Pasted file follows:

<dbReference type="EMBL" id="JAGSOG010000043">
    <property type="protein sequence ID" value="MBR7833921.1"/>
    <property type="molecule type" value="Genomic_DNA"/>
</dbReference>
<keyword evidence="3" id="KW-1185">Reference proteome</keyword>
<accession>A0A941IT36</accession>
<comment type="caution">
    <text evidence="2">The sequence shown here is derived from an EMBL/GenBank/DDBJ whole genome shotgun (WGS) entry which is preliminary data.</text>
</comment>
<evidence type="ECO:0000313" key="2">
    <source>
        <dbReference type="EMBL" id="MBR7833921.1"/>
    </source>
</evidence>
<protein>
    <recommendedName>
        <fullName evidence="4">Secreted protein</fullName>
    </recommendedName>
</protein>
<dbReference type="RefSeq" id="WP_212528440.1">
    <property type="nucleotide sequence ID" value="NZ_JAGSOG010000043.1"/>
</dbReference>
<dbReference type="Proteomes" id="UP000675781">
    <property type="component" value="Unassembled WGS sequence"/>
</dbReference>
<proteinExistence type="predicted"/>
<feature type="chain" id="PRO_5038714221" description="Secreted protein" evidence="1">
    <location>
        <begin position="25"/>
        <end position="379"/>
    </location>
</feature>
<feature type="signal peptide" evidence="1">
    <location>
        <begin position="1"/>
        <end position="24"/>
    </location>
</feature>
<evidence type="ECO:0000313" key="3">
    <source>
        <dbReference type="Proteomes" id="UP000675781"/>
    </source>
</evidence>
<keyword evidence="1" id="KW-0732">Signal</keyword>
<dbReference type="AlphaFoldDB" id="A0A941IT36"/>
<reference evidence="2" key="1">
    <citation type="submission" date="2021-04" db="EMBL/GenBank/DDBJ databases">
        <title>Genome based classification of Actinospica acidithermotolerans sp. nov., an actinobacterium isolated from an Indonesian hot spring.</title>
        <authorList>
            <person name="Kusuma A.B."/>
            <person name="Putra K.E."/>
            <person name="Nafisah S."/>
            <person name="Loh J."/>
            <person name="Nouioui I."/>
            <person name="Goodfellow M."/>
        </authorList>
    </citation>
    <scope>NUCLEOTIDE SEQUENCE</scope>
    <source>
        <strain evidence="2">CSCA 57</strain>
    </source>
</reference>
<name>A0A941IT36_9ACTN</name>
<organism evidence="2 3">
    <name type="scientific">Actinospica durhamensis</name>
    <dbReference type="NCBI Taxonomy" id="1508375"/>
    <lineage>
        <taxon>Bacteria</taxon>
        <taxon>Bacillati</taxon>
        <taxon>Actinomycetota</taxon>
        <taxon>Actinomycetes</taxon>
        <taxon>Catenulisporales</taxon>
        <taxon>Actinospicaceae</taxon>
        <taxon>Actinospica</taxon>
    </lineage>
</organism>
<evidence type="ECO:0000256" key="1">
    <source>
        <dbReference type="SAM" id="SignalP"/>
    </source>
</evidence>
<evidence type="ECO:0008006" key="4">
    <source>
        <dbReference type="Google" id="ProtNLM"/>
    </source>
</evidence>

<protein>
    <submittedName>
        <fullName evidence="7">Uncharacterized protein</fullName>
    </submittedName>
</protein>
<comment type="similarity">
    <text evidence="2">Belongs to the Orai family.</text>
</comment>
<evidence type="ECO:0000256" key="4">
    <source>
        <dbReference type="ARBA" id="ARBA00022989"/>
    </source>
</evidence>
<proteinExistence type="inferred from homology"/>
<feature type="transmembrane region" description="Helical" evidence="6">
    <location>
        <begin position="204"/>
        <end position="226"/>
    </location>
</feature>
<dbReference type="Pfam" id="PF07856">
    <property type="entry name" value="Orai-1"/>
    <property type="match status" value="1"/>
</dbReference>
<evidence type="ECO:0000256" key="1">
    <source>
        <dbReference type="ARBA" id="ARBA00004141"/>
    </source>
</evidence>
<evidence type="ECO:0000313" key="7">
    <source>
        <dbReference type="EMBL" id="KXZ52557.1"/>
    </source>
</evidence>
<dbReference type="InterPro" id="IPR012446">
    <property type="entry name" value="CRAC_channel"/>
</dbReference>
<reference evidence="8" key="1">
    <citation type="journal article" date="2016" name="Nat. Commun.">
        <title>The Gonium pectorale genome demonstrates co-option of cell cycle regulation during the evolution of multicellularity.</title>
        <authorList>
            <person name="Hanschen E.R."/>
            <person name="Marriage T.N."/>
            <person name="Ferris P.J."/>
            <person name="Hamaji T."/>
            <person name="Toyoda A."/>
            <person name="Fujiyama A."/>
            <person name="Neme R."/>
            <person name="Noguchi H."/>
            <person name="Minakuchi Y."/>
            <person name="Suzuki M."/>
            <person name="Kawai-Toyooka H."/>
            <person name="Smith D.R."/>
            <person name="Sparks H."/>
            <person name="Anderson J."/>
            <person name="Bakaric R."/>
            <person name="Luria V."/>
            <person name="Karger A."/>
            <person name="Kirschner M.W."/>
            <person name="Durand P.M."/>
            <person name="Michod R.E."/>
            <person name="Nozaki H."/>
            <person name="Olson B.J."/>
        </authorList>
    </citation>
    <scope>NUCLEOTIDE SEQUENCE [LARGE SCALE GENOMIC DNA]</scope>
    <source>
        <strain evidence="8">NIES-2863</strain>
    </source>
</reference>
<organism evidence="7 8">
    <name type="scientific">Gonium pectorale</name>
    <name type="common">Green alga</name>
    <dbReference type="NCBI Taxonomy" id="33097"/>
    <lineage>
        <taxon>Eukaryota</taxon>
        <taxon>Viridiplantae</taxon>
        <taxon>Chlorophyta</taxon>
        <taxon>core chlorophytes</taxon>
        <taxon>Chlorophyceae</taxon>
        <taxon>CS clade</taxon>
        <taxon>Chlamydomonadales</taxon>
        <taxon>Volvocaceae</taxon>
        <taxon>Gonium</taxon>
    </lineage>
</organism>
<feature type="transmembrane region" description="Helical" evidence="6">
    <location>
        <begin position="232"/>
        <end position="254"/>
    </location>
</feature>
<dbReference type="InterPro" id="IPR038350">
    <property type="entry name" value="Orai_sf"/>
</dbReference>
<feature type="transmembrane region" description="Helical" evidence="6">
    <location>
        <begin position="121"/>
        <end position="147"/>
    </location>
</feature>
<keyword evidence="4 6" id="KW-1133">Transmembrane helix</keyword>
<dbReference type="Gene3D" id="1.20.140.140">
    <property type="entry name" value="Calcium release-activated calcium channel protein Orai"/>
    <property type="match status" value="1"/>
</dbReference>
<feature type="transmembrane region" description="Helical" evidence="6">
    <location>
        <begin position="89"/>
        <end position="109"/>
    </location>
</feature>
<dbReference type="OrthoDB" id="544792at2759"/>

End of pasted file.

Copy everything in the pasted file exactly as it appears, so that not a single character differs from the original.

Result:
<dbReference type="EMBL" id="JAGSOG010000043">
    <property type="protein sequence ID" value="MBR7833921.1"/>
    <property type="molecule type" value="Genomic_DNA"/>
</dbReference>
<keyword evidence="3" id="KW-1185">Reference proteome</keyword>
<accession>A0A941IT36</accession>
<comment type="caution">
    <text evidence="2">The sequence shown here is derived from an EMBL/GenBank/DDBJ whole genome shotgun (WGS) entry which is preliminary data.</text>
</comment>
<evidence type="ECO:0000313" key="2">
    <source>
        <dbReference type="EMBL" id="MBR7833921.1"/>
    </source>
</evidence>
<protein>
    <recommendedName>
        <fullName evidence="4">Secreted protein</fullName>
    </recommendedName>
</protein>
<dbReference type="RefSeq" id="WP_212528440.1">
    <property type="nucleotide sequence ID" value="NZ_JAGSOG010000043.1"/>
</dbReference>
<dbReference type="Proteomes" id="UP000675781">
    <property type="component" value="Unassembled WGS sequence"/>
</dbReference>
<proteinExistence type="predicted"/>
<feature type="chain" id="PRO_5038714221" description="Secreted protein" evidence="1">
    <location>
        <begin position="25"/>
        <end position="379"/>
    </location>
</feature>
<feature type="signal peptide" evidence="1">
    <location>
        <begin position="1"/>
        <end position="24"/>
    </location>
</feature>
<evidence type="ECO:0000313" key="3">
    <source>
        <dbReference type="Proteomes" id="UP000675781"/>
    </source>
</evidence>
<keyword evidence="1" id="KW-0732">Signal</keyword>
<dbReference type="AlphaFoldDB" id="A0A941IT36"/>
<reference evidence="2" key="1">
    <citation type="submission" date="2021-04" db="EMBL/GenBank/DDBJ databases">
        <title>Genome based classification of Actinospica acidithermotolerans sp. nov., an actinobacterium isolated from an Indonesian hot spring.</title>
        <authorList>
            <person name="Kusuma A.B."/>
            <person name="Putra K.E."/>
            <person name="Nafisah S."/>
            <person name="Loh J."/>
            <person name="Nouioui I."/>
            <person name="Goodfellow M."/>
        </authorList>
    </citation>
    <scope>NUCLEOTIDE SEQUENCE</scope>
    <source>
        <strain evidence="2">CSCA 57</strain>
    </source>
</reference>
<name>A0A941IT36_9ACTN</name>
<organism evidence="2 3">
    <name type="scientific">Actinospica durhamensis</name>
    <dbReference type="NCBI Taxonomy" id="1508375"/>
    <lineage>
        <taxon>Bacteria</taxon>
        <taxon>Bacillati</taxon>
        <taxon>Actinomycetota</taxon>
        <taxon>Actinomycetes</taxon>
        <taxon>Catenulisporales</taxon>
        <taxon>Actinospicaceae</taxon>
        <taxon>Actinospica</taxon>
    </lineage>
</organism>
<evidence type="ECO:0000256" key="1">
    <source>
        <dbReference type="SAM" id="SignalP"/>
    </source>
</evidence>
<evidence type="ECO:0008006" key="4">
    <source>
        <dbReference type="Google" id="ProtNLM"/>
    </source>
</evidence>

<protein>
    <submittedName>
        <fullName evidence="7">Uncharacterized protein</fullName>
    </submittedName>
</protein>
<comment type="similarity">
    <text evidence="2">Belongs to the Orai family.</text>
</comment>
<evidence type="ECO:0000256" key="4">
    <source>
        <dbReference type="ARBA" id="ARBA00022989"/>
    </source>
</evidence>
<proteinExistence type="inferred from homology"/>
<feature type="transmembrane region" description="Helical" evidence="6">
    <location>
        <begin position="204"/>
        <end position="226"/>
    </location>
</feature>
<dbReference type="Pfam" id="PF07856">
    <property type="entry name" value="Orai-1"/>
    <property type="match status" value="1"/>
</dbReference>
<evidence type="ECO:0000256" key="1">
    <source>
        <dbReference type="ARBA" id="ARBA00004141"/>
    </source>
</evidence>
<evidence type="ECO:0000313" key="7">
    <source>
        <dbReference type="EMBL" id="KXZ52557.1"/>
    </source>
</evidence>
<dbReference type="InterPro" id="IPR012446">
    <property type="entry name" value="CRAC_channel"/>
</dbReference>
<reference evidence="8" key="1">
    <citation type="journal article" date="2016" name="Nat. Commun.">
        <title>The Gonium pectorale genome demonstrates co-option of cell cycle regulation during the evolution of multicellularity.</title>
        <authorList>
            <person name="Hanschen E.R."/>
            <person name="Marriage T.N."/>
            <person name="Ferris P.J."/>
            <person name="Hamaji T."/>
            <person name="Toyoda A."/>
            <person name="Fujiyama A."/>
            <person name="Neme R."/>
            <person name="Noguchi H."/>
            <person name="Minakuchi Y."/>
            <person name="Suzuki M."/>
            <person name="Kawai-Toyooka H."/>
            <person name="Smith D.R."/>
            <person name="Sparks H."/>
            <person name="Anderson J."/>
            <person name="Bakaric R."/>
            <person name="Luria V."/>
            <person name="Karger A."/>
            <person name="Kirschner M.W."/>
            <person name="Durand P.M."/>
            <person name="Michod R.E."/>
            <person name="Nozaki H."/>
            <person name="Olson B.J."/>
        </authorList>
    </citation>
    <scope>NUCLEOTIDE SEQUENCE [LARGE SCALE GENOMIC DNA]</scope>
    <source>
        <strain evidence="8">NIES-2863</strain>
    </source>
</reference>
<organism evidence="7 8">
    <name type="scientific">Gonium pectorale</name>
    <name type="common">Green alga</name>
    <dbReference type="NCBI Taxonomy" id="33097"/>
    <lineage>
        <taxon>Eukaryota</taxon>
        <taxon>Viridiplantae</taxon>
        <taxon>Chlorophyta</taxon>
        <taxon>core chlorophytes</taxon>
        <taxon>Chlorophyceae</taxon>
        <taxon>CS clade</taxon>
        <taxon>Chlamydomonadales</taxon>
        <taxon>Volvocaceae</taxon>
        <taxon>Gonium</taxon>
    </lineage>
</organism>
<feature type="transmembrane region" description="Helical" evidence="6">
    <location>
        <begin position="232"/>
        <end position="254"/>
    </location>
</feature>
<dbReference type="InterPro" id="IPR038350">
    <property type="entry name" value="Orai_sf"/>
</dbReference>
<feature type="transmembrane region" description="Helical" evidence="6">
    <location>
        <begin position="121"/>
        <end position="147"/>
    </location>
</feature>
<keyword evidence="4 6" id="KW-1133">Transmembrane helix</keyword>
<dbReference type="Gene3D" id="1.20.140.140">
    <property type="entry name" value="Calcium release-activated calcium channel protein Orai"/>
    <property type="match status" value="1"/>
</dbReference>
<feature type="transmembrane region" description="Helical" evidence="6">
    <location>
        <begin position="89"/>
        <end position="109"/>
    </location>
</feature>
<dbReference type="OrthoDB" id="544792at2759"/>